HARA  Young people cannot use honorifics properly. People learn honorifics in adulthood. In the future, young people may not speak Balinese even in adulthood. 

HIRANO So what you're saying is, 'they speak Balinese and use Indonesian instead of honorifics,' right?

HARA  They have that option. For example, one must use honorifics when speaking with a top priest of Hindu. Young people cannot use honorifics very well, but speaking with such a person carelessly will make them feel uncomfortable. So I infer that they think, 'I'll speak in Indonesian, which will not sound rude.'

MURAKAMI It is something akin to Japanese honorifics. Languages in the Tohoku region were simple and had no systems of honorific speech. I hear that, in modern days, they introduced systems of honorific speech of standard language out of necessity.

HARA  I see. Changes in Japanese dialect are similar to the relationship between Indonesian and Balinese.

HIRANO In order to convey something, open-mindedness to recognize others’ diversity and flexible thoughts is important. Universities should play a role in promoting respect for each other through scholarship as well as the creation and fusion of wisdom. Then, next, Professor MURAKAMI, please tell me about your research.

Approach to languages and cultures

MURAKAMI There are three directions in my research: (1) modern Japanese literature research,  (2) research on language and culture of Osaka and Kansai, and (3) translation. I am involved in my research while switching between these three fields, but I can say these three are connected. On education, I mainly teach students English in general education, as well as “English and translation” and “English and Osaka culture.”

Traditional factors have died out significantly from Osaka dialect, although it is spoken by persons from Osaka. However, even though Osaka dialect has many elements of standard language, many uniquely Osakan aspects, such as intonation, still remain. Furthermore, there are some characteristics in the way of using words, that is to say, Osakans want their listeners to enjoy a conversation, so they'll say something extra or tell a joke before going into the main issue. I think this is similar to American English. When comparing Tokyo with Osaka, there is a difference similar to that between the UK and the U.S.

HIRANO Americans surely enjoy jokes, don't they?

MURAKAMI In my class, students from Osaka are good at asserting their opinions even if they cannot speak English well through keeping the other person's feelings in mind and making the scene fun. When I see something like this, I feel that the ability to have international communication is not an issue of grammar and pronunciation alone.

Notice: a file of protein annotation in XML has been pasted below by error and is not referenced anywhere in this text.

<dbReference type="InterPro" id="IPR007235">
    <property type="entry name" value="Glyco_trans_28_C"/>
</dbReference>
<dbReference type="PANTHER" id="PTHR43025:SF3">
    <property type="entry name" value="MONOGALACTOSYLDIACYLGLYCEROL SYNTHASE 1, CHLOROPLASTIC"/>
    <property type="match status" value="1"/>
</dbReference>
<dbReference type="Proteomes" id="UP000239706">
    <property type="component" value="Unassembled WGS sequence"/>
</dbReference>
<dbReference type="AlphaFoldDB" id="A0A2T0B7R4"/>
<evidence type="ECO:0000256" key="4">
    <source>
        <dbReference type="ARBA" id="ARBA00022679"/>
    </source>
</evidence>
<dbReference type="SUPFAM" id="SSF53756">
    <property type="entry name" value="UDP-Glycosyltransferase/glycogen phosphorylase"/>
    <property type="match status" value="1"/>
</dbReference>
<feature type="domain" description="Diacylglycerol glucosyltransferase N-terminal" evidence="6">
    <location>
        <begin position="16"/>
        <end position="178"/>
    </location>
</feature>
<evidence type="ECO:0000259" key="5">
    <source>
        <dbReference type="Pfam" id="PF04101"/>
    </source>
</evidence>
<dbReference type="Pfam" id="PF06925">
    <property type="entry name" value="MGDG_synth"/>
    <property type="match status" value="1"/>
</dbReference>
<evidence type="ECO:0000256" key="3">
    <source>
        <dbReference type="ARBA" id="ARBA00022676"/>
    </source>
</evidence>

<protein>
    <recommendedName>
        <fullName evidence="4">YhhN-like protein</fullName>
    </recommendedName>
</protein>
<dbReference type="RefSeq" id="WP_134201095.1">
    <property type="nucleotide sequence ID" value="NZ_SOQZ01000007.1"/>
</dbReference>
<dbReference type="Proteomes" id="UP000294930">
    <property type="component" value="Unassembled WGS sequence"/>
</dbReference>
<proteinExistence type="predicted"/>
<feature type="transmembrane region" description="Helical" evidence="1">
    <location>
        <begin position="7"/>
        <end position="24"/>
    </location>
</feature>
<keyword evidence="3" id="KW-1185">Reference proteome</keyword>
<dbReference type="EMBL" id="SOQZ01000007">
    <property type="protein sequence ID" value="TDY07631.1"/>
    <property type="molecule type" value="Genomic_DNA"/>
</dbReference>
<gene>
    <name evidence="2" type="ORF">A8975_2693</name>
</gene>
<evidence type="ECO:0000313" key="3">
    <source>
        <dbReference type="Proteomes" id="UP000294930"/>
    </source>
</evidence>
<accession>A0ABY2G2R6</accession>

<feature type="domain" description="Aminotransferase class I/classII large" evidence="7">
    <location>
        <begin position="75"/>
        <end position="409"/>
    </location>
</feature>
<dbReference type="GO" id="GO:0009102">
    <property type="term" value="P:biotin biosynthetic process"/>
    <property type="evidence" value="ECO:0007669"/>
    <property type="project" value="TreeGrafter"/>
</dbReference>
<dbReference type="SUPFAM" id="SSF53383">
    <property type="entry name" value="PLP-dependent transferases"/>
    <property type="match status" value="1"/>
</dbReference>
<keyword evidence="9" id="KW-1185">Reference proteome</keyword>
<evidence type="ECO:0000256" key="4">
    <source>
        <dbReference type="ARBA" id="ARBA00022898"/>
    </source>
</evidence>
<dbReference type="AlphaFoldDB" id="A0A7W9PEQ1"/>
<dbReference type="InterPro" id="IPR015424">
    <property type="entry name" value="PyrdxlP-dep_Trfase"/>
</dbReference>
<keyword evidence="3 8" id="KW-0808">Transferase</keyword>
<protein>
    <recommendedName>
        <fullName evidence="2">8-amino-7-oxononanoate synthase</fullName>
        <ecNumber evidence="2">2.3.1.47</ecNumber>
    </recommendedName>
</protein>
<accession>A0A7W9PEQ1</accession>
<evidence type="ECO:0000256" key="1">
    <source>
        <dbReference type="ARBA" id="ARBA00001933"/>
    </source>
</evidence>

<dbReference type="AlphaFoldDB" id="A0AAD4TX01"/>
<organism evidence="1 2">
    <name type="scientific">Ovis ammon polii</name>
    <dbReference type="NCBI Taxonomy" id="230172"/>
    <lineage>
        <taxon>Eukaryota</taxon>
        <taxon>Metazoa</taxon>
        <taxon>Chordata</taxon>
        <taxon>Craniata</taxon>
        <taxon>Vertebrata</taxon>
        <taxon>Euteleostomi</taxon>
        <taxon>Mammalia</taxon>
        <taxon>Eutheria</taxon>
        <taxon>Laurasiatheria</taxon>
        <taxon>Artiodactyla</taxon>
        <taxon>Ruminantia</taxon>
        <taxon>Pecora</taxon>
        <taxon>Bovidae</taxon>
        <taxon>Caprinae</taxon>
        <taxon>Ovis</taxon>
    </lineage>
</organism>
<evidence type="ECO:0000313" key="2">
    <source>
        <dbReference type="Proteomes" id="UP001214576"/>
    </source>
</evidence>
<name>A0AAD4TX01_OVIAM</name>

HARA  Trying to clear the air even if you're not good at the language. Sounds very much like an Osakan to me.

MURAKAMI  It’s really fun to see. By the way, regarding translation, in the class “Theory and Practice of Translation” in the graduate school, I introduce students to articles outside of literature and let them translate into English or Japanese. Outside my regular classroom, I am involved in translation of a variety of works. I translate Osaka-related short stories, essays, manga, and so on. I've even translated works by authors from Osaka, including KAMITSUKASA Shoken, UNO Koji, KAJII Motojiro, and ODA Sakunosuke. In the class where I teach Japanese literature for international students in English, I talk about TANIZAKI Jun-ichiro’s works. Together with students, I read books set in Kansai such as Yoshinokuzu, Sasameyuki, and Manji. Sometimes I discuss MURAKAMI Haruki. I discuss whether or not being from the Kansai region is related to his works, and if there is meaning in his decision to not mention that he is from Kansai.

Osaka-ness and Kansai-ness

HIRANO Can we find any Kansai-ness in MURAKAMI Haruki’s works?

MURAKAMI Unlike so-called Kansai-style humor, MURAKAMI Haruki’s humor is delicate and black. In MURAKAMI’s works, without relation to the plot, foods appear. He elaborates on meals like “someone boiled pasta” or “someone ate salad.” There is room for discussion whether these descriptions are Kansai-style or not. Recently, I let students read a part of NAKABA Riichi’s Kishiwada no Kaoru-chan that I had translated. His well-known work is Kishiwada Shonen Gurentai, which was made into a film. I think these literary works are entertainment novels. A popular touch is a Osaka-ness.

HIRANO What is Osaka-ness? I wonder what it's rooted in.